In the second half of the 1920s the Canadian Mennonite Board of Colonization, while looking for land to settle Mennonite immigrants from the Soviet Union, found that some land was available near the town of Fleming, Saskatchewan. Fleming is located in the Rural Municipality of Moosomin, RM 121, on the Trans-Canada Highway just six km west of the Manitoba border at: 50.0746°N 101.5111°W.
The group in this area was always small and contained both Mennonite Brethren and Conference of Mennonites in Canada members. In 1927 the Johann and Tina Harder family, together with brother-in-law Peter and Marie Kaethler family, bought a half section farm in the Fleming area. Harder served the group as pastor but the area suffered a number of years of drought and early in 1929 the Harder family left. In 1932 there were only eight Mennonite families and they met in homes for worship and to read printed sermons. Ältester Johann P. Klassen of the Schönwiese Mennonite Church visited the group twice a year for a number of years. Occasionally other pastors visited as in February 1932 when Ältester Franz F. Enns who gave a series of six messages. By the late 1940s poor agricultural prospects and the smallness of the group led most families to move to Ontario or further west.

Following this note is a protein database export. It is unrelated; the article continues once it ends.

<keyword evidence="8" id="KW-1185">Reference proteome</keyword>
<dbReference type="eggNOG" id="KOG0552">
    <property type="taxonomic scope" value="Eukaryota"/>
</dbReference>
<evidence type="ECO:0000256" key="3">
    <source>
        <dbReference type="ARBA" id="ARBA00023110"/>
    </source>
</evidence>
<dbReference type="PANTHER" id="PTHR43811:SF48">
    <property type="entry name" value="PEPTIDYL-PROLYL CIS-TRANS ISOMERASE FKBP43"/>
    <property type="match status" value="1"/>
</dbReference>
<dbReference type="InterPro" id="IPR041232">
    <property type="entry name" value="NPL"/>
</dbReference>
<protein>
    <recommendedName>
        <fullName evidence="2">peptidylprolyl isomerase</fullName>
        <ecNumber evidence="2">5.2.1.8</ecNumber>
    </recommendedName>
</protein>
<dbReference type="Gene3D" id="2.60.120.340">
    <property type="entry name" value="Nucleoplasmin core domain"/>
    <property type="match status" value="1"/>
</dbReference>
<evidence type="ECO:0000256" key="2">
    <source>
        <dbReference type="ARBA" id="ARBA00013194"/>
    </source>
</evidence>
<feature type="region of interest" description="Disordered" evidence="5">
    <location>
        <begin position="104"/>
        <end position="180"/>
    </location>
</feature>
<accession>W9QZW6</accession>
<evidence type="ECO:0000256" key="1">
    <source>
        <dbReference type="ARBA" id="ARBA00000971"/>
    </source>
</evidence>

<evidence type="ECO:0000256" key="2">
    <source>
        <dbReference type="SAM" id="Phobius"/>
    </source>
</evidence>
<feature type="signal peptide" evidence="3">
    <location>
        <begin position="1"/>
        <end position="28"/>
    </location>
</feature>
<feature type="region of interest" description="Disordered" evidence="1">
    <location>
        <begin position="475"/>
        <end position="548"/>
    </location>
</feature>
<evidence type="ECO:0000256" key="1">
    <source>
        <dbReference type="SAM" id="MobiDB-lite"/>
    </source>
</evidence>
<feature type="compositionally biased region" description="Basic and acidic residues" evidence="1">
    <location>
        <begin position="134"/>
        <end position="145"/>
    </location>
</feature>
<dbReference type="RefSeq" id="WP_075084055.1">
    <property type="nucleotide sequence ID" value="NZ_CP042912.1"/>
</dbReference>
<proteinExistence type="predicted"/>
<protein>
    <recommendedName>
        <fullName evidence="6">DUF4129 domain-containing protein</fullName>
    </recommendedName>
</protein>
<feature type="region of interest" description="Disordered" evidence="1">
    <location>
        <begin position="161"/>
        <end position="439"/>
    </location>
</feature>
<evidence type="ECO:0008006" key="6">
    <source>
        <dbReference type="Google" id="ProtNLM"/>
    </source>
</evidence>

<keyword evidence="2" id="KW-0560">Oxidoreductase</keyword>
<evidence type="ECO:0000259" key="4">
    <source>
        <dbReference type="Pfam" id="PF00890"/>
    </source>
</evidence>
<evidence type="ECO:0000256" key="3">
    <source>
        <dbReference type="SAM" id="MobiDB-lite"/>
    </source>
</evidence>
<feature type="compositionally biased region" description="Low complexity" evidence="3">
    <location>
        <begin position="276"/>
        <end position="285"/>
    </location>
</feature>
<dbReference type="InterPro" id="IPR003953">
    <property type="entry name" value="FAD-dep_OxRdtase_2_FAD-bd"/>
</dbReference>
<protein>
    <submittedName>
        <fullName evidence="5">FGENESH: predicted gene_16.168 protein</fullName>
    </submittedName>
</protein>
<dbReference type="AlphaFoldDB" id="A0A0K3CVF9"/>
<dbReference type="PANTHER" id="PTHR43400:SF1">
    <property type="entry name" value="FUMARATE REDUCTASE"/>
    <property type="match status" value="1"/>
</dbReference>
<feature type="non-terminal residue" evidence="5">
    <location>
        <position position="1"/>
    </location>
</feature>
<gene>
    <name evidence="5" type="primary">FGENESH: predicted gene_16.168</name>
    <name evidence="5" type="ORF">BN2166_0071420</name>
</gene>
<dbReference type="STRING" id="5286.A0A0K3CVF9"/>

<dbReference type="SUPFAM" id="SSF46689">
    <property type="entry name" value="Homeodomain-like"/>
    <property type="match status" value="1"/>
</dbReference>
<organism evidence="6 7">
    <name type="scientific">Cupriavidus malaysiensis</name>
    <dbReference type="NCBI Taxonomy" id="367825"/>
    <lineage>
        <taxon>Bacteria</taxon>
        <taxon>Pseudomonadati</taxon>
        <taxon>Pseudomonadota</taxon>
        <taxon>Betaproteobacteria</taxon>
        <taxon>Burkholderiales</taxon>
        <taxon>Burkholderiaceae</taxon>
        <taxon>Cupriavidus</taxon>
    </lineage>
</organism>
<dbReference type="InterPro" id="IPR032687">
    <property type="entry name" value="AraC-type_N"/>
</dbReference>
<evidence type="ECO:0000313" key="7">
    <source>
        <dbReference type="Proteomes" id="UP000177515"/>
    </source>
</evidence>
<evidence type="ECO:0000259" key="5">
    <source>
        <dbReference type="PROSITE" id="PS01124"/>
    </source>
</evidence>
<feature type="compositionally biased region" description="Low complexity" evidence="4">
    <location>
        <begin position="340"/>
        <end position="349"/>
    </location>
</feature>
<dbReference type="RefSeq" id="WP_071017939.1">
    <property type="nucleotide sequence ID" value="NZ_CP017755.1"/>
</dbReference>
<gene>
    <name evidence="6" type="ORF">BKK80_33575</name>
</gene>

Der Bote (23 March 1932): 3.
Regehr, T. D. A Generation of Vigilance: The Life and Work of Johannes and Tina Harder. Winnipeg, Manitoba, CMU Press. 2009: 54-56, 58, 75.
|Date Published||November 2010|
 Cite This Article
Wiebe, Victor. "Fleming (Saskatchewan, Canada)." Global Anabaptist Mennonite Encyclopedia Online. November 2010. Web. 29 May 2016. http://gameo.org/index.php?title=Fleming_(Saskatchewan,_Canada)&oldid=80855.
Wiebe, Victor. (November 2010). Fleming (Saskatchewan, Canada). Global Anabaptist Mennonite Encyclopedia Online. Retrieved 29 May 2016, from http://gameo.org/index.php?title=Fleming_(Saskatchewan,_Canada)&oldid=80855.
©1996-2016 by the Global Anabaptist Mennonite Encyclopedia Online. All rights reserved.